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Columbia judge orders tobacco firms to admit “fraudulently denying” harms of smoking

BMJ 2012; 345 doi: http://dx.doi.org/10.1136/bmj.e8205 (Published 30 November 2012) Cite this as: BMJ 2012;345:e8205
  1. Edward Davies
  1. 1New York

A federal judge has ordered tobacco companies to publish a series of statements admitting that they denied the dangers of smoking.

In a damning conclusion Gladys Kessler, of the US District Court for the District of Columbia, said, “The evidence in this case clearly establishes that Defendants have not ceased engaging in unlawful activity . . . For example, most Defendants continue to fraudulently deny the adverse health effects of secondhand smoke which they recognized internally; all Defendants continue to market ‘low tar’ cigarettes to consumers seeking to reduce their health risks or quit; all Defendants continue to fraudulently deny that they manipulate the nicotine delivery of their cigarettes in order to create and sustain addiction.”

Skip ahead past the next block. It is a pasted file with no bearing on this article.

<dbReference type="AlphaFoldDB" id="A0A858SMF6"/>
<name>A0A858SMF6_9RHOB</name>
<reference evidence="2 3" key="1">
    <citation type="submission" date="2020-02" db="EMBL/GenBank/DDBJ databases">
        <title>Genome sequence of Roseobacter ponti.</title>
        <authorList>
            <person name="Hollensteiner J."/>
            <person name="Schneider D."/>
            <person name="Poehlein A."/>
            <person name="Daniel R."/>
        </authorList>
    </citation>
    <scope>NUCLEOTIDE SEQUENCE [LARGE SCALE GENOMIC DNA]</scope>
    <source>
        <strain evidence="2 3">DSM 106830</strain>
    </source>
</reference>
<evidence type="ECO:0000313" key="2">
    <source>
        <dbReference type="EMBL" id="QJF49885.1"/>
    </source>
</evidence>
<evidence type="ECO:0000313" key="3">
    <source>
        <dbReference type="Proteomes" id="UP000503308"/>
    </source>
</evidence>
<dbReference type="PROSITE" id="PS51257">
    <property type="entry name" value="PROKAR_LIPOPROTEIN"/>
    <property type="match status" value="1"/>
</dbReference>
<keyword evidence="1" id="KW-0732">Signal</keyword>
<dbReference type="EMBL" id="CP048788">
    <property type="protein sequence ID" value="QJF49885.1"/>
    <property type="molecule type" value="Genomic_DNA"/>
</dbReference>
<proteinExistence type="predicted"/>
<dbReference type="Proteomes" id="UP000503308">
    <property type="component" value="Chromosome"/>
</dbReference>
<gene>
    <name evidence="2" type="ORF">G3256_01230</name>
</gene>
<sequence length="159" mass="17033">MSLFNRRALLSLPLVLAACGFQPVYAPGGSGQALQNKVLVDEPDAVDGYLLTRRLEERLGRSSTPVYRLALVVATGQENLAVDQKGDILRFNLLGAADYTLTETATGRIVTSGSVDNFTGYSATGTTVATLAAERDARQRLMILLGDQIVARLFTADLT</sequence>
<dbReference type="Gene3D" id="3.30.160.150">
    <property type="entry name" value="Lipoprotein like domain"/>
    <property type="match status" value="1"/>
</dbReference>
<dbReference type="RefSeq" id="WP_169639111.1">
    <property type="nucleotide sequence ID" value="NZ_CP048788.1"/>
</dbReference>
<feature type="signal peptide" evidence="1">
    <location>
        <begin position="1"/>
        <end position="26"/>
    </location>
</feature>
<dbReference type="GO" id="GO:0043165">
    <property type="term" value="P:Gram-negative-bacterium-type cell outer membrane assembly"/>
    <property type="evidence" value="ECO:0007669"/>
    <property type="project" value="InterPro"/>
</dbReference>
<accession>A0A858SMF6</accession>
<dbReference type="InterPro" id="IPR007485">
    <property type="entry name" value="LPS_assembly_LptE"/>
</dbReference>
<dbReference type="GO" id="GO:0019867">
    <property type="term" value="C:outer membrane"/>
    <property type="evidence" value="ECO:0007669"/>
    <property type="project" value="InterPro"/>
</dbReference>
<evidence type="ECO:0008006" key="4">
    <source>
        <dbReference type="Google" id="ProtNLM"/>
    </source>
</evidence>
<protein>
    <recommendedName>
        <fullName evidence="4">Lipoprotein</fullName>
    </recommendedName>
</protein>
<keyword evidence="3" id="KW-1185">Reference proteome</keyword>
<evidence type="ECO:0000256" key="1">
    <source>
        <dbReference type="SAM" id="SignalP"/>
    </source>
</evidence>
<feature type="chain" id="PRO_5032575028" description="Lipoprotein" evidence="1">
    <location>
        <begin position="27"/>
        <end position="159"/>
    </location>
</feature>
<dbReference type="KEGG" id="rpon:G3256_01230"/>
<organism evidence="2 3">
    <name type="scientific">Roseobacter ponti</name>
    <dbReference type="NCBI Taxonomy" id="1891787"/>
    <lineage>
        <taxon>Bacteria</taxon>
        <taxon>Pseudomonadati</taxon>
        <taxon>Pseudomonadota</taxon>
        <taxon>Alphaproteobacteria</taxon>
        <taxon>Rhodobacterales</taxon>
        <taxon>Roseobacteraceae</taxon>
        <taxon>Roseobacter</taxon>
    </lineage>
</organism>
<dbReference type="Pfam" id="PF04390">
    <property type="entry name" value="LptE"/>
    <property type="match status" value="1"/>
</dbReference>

Kessler had previously said she wanted the industry to pay for corrective advertisements, but the latest ruling is the first time that she has laid out what the statements would say.

The statements Kessler chose cover a number of different areas and include “Defendant tobacco companies intentionally designed cigarettes to make them more addictive” and “All cigarettes cause cancer, lung disease, heart attacks, and premature death—lights, low tar, ultra lights and naturals. There is no safe cigarette.”

Each advertisement is to be prefaced by a statement, that a federal court has concluded that the defendant tobacco companies “deliberately deceived the American public about the health effects of smoking.”

An Associated Press report said that a spokesman for the Altria Group, owner of the nation’s biggest tobacco company, Philip Morris USA, said that the company was studying the court’s decision and did not provide any further comment.

A spokesman for Reynolds American, parent company of the second leading cigarette maker, R J Reynolds Tobacco, said that the company was reviewing the ruling and considering its next steps.

In her ruling on 27 November Kessler ordered the tobacco companies and the Justice Department to meet beginning next month to consider how to implement the corrective statements, including whether they would be put in inserts with cigarette packs and on websites and in television and newspaper advertisements. Those discussions are to conclude by March.

Notes

Cite this as: BMJ 2012;345:e8205